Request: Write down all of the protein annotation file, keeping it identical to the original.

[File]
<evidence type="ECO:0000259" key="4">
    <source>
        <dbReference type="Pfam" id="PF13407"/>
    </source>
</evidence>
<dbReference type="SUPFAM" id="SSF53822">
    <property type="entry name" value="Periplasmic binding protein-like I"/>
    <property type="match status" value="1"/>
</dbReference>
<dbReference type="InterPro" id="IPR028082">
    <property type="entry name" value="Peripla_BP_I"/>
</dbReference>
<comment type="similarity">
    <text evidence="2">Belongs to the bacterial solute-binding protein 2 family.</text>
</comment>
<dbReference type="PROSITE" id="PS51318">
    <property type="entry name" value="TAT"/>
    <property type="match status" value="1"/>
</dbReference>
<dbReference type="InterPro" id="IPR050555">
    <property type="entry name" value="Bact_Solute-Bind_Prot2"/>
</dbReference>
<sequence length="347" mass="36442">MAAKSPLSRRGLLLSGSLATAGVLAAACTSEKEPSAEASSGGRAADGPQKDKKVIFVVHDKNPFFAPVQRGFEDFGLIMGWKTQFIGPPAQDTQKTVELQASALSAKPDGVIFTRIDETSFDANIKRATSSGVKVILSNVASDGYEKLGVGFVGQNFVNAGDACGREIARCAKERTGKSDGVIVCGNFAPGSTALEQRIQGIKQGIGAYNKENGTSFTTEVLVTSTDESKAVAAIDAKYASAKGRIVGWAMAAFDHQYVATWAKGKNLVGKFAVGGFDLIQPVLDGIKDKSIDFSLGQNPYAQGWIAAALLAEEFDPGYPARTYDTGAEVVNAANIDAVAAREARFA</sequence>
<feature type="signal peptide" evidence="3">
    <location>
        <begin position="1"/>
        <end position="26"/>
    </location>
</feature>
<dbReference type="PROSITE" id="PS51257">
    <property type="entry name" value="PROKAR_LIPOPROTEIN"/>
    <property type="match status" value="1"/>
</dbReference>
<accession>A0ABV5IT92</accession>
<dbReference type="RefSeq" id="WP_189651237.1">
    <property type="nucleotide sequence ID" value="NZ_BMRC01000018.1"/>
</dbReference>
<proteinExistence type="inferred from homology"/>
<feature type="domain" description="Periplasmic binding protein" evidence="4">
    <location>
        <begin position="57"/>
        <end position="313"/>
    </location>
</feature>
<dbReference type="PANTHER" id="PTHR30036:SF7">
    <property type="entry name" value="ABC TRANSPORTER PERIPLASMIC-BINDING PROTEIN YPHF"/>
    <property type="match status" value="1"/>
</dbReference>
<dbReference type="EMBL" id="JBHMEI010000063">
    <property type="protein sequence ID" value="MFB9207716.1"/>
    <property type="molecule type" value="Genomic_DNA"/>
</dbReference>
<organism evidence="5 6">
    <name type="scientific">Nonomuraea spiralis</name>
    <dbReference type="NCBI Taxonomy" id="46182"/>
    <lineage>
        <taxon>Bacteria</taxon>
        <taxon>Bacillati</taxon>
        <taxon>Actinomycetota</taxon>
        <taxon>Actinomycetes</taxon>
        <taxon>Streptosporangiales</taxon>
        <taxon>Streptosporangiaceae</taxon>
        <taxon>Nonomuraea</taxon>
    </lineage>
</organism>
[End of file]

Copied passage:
<evidence type="ECO:0000259" key="4">
    <source>
        <dbReference type="Pfam" id="PF13407"/>
    </source>
</evidence>
<dbReference type="SUPFAM" id="SSF53822">
    <property type="entry name" value="Periplasmic binding protein-like I"/>
    <property type="match status" value="1"/>
</dbReference>
<dbReference type="InterPro" id="IPR028082">
    <property type="entry name" value="Peripla_BP_I"/>
</dbReference>
<comment type="similarity">
    <text evidence="2">Belongs to the bacterial solute-binding protein 2 family.</text>
</comment>
<dbReference type="PROSITE" id="PS51318">
    <property type="entry name" value="TAT"/>
    <property type="match status" value="1"/>
</dbReference>
<dbReference type="InterPro" id="IPR050555">
    <property type="entry name" value="Bact_Solute-Bind_Prot2"/>
</dbReference>
<sequence length="347" mass="36442">MAAKSPLSRRGLLLSGSLATAGVLAAACTSEKEPSAEASSGGRAADGPQKDKKVIFVVHDKNPFFAPVQRGFEDFGLIMGWKTQFIGPPAQDTQKTVELQASALSAKPDGVIFTRIDETSFDANIKRATSSGVKVILSNVASDGYEKLGVGFVGQNFVNAGDACGREIARCAKERTGKSDGVIVCGNFAPGSTALEQRIQGIKQGIGAYNKENGTSFTTEVLVTSTDESKAVAAIDAKYASAKGRIVGWAMAAFDHQYVATWAKGKNLVGKFAVGGFDLIQPVLDGIKDKSIDFSLGQNPYAQGWIAAALLAEEFDPGYPARTYDTGAEVVNAANIDAVAAREARFA</sequence>
<feature type="signal peptide" evidence="3">
    <location>
        <begin position="1"/>
        <end position="26"/>
    </location>
</feature>
<dbReference type="PROSITE" id="PS51257">
    <property type="entry name" value="PROKAR_LIPOPROTEIN"/>
    <property type="match status" value="1"/>
</dbReference>
<accession>A0ABV5IT92</accession>
<dbReference type="RefSeq" id="WP_189651237.1">
    <property type="nucleotide sequence ID" value="NZ_BMRC01000018.1"/>
</dbReference>
<proteinExistence type="inferred from homology"/>
<feature type="domain" description="Periplasmic binding protein" evidence="4">
    <location>
        <begin position="57"/>
        <end position="313"/>
    </location>
</feature>
<dbReference type="PANTHER" id="PTHR30036:SF7">
    <property type="entry name" value="ABC TRANSPORTER PERIPLASMIC-BINDING PROTEIN YPHF"/>
    <property type="match status" value="1"/>
</dbReference>
<dbReference type="EMBL" id="JBHMEI010000063">
    <property type="protein sequence ID" value="MFB9207716.1"/>
    <property type="molecule type" value="Genomic_DNA"/>
</dbReference>
<organism evidence="5 6">
    <name type="scientific">Nonomuraea spiralis</name>
    <dbReference type="NCBI Taxonomy" id="46182"/>
    <lineage>
        <taxon>Bacteria</taxon>
        <taxon>Bacillati</taxon>
        <taxon>Actinomycetota</taxon>
        <taxon>Actinomycetes</taxon>
        <taxon>Streptosporangiales</taxon>
        <taxon>Streptosporangiaceae</taxon>
        <taxon>Nonomuraea</taxon>
    </lineage>
</organism>